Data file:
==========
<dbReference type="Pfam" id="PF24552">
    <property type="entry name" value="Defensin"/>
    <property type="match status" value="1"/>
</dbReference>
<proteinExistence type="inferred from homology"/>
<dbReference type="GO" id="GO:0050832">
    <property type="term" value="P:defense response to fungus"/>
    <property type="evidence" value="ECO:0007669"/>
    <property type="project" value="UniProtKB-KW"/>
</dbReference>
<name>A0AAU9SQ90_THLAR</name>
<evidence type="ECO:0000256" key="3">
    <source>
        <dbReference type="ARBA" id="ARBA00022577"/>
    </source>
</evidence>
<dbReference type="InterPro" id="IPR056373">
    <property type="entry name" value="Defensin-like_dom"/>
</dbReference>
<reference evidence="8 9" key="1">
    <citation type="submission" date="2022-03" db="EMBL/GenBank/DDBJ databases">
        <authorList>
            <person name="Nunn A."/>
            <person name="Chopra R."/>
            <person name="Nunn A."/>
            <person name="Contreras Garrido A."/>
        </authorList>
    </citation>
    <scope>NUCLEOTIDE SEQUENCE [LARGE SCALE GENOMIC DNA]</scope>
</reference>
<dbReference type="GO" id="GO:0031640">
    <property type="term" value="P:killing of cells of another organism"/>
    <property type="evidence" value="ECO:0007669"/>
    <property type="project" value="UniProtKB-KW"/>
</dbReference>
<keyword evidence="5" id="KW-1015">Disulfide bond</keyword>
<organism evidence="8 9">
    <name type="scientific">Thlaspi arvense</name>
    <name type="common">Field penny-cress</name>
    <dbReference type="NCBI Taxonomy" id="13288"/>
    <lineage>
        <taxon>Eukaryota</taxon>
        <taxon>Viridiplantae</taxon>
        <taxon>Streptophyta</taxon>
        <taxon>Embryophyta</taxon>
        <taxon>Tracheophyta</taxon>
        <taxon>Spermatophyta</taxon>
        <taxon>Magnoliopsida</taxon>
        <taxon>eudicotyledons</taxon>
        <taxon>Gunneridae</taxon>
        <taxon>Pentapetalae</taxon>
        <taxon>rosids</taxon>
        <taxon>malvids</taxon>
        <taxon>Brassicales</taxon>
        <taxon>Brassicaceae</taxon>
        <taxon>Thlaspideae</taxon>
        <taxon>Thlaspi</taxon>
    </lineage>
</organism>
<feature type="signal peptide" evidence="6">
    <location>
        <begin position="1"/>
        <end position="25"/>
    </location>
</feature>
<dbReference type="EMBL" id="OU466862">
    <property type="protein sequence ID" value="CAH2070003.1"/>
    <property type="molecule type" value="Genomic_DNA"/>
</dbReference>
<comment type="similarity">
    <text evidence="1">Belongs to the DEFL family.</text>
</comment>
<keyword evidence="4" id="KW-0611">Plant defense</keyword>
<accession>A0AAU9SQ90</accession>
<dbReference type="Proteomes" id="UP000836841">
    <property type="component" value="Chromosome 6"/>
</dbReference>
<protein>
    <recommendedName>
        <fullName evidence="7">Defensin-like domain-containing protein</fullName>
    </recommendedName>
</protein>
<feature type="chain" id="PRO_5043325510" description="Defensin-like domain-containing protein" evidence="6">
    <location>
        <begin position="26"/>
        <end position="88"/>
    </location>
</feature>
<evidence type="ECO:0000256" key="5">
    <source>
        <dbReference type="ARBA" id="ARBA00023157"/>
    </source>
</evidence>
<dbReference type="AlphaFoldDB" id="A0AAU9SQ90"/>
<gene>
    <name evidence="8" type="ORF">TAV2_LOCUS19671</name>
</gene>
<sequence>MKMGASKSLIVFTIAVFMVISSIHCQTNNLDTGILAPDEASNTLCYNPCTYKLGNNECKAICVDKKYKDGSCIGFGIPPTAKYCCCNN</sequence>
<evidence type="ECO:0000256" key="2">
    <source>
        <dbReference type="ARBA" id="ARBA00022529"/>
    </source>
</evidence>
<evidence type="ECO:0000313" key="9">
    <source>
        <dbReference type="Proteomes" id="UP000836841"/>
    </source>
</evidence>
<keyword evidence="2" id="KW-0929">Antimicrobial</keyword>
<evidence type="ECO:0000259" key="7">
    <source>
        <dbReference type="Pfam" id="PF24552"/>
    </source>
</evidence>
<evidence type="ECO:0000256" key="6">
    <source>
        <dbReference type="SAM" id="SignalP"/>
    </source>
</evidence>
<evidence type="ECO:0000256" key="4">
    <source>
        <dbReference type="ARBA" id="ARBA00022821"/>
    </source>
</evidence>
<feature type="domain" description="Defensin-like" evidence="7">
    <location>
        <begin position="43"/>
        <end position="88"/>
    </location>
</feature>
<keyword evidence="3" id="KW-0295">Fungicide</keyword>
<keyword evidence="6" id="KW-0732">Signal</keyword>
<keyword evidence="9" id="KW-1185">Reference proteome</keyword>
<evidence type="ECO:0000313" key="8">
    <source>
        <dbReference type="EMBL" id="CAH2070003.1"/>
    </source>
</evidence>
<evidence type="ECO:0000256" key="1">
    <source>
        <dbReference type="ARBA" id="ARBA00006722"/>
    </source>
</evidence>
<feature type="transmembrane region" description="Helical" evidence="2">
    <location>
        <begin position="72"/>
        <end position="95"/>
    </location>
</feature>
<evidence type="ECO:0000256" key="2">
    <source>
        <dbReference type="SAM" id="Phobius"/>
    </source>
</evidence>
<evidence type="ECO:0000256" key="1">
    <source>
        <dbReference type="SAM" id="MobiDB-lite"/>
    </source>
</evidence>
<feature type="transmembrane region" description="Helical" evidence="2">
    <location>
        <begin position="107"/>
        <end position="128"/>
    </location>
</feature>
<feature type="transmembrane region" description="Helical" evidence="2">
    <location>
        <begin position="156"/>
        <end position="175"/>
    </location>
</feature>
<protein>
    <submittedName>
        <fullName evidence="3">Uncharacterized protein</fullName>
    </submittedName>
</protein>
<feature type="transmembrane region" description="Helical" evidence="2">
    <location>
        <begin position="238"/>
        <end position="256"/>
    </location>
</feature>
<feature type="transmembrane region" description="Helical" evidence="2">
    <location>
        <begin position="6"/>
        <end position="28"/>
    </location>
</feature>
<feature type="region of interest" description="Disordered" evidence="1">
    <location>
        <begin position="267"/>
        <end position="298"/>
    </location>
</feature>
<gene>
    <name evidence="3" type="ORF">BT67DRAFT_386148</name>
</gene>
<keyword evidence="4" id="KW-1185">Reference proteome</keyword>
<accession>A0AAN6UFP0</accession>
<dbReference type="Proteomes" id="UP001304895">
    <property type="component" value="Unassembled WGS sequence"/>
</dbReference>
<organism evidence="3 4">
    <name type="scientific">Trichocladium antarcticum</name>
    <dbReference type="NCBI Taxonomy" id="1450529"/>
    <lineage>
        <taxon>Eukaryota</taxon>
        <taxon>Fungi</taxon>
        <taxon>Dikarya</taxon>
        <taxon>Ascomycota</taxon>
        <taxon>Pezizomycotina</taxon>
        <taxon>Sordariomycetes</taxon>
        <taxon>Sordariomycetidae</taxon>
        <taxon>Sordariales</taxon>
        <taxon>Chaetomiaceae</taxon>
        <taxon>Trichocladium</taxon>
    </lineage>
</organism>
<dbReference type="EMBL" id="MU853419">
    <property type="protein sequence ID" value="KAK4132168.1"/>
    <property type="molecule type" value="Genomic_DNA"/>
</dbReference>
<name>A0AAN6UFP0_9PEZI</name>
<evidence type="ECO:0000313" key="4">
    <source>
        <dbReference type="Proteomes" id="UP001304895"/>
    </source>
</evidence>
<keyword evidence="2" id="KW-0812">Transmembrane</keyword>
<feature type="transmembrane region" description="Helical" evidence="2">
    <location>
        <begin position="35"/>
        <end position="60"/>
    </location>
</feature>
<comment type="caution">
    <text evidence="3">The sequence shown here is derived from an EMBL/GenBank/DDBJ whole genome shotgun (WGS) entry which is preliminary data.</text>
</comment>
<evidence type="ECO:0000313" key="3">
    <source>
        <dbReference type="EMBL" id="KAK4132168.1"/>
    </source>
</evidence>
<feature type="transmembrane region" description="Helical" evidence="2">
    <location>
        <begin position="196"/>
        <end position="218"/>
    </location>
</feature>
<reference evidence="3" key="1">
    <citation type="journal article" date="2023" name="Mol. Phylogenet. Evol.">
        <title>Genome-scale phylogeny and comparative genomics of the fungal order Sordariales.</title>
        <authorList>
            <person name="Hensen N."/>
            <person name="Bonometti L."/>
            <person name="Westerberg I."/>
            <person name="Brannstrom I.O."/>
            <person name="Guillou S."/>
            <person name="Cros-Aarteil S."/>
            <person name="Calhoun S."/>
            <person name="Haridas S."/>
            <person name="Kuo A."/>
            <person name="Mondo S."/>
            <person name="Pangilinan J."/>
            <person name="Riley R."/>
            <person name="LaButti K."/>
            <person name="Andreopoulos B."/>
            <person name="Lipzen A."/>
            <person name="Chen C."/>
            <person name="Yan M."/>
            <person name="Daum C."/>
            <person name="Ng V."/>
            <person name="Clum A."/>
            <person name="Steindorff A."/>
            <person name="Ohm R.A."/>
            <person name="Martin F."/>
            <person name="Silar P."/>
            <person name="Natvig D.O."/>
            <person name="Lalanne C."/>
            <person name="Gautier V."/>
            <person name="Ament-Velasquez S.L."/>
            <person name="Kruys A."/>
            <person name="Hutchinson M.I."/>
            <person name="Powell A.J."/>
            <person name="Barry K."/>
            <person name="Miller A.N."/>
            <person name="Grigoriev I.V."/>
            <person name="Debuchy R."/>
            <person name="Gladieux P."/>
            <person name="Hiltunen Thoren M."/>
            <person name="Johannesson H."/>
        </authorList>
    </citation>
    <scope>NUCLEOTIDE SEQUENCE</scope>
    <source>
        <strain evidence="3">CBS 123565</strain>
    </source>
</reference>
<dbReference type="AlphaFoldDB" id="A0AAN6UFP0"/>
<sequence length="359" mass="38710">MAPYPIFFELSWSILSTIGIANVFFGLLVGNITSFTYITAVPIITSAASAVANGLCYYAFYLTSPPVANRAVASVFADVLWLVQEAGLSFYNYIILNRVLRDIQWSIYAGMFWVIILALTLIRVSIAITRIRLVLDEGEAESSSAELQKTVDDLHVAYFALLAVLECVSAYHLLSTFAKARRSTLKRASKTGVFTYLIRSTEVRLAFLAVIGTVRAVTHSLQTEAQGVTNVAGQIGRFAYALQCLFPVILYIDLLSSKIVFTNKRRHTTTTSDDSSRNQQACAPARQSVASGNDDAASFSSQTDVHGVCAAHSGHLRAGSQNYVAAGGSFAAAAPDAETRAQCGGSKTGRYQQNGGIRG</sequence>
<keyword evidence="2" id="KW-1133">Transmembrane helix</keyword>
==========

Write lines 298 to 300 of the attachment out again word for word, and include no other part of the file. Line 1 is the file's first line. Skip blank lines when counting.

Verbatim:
</reference>
<dbReference type="AlphaFoldDB" id="A0AAN6UFP0"/>
<sequence length="359" mass="38710">MAPYPIFFELSWSILSTIGIANVFFGLLVGNITSFTYITAVPIITSAASAVANGLCYYAFYLTSPPVANRAVASVFADVLWLVQEAGLSFYNYIILNRVLRDIQWSIYAGMFWVIILALTLIRVSIAITRIRLVLDEGEAESSSAELQKTVDDLHVAYFALLAVLECVSAYHLLSTFAKARRSTLKRASKTGVFTYLIRSTEVRLAFLAVIGTVRAVTHSLQTEAQGVTNVAGQIGRFAYALQCLFPVILYIDLLSSKIVFTNKRRHTTTTSDDSSRNQQACAPARQSVASGNDDAASFSSQTDVHGVCAAHSGHLRAGSQNYVAAGGSFAAAAPDAETRAQCGGSKTGRYQQNGGIRG</sequence>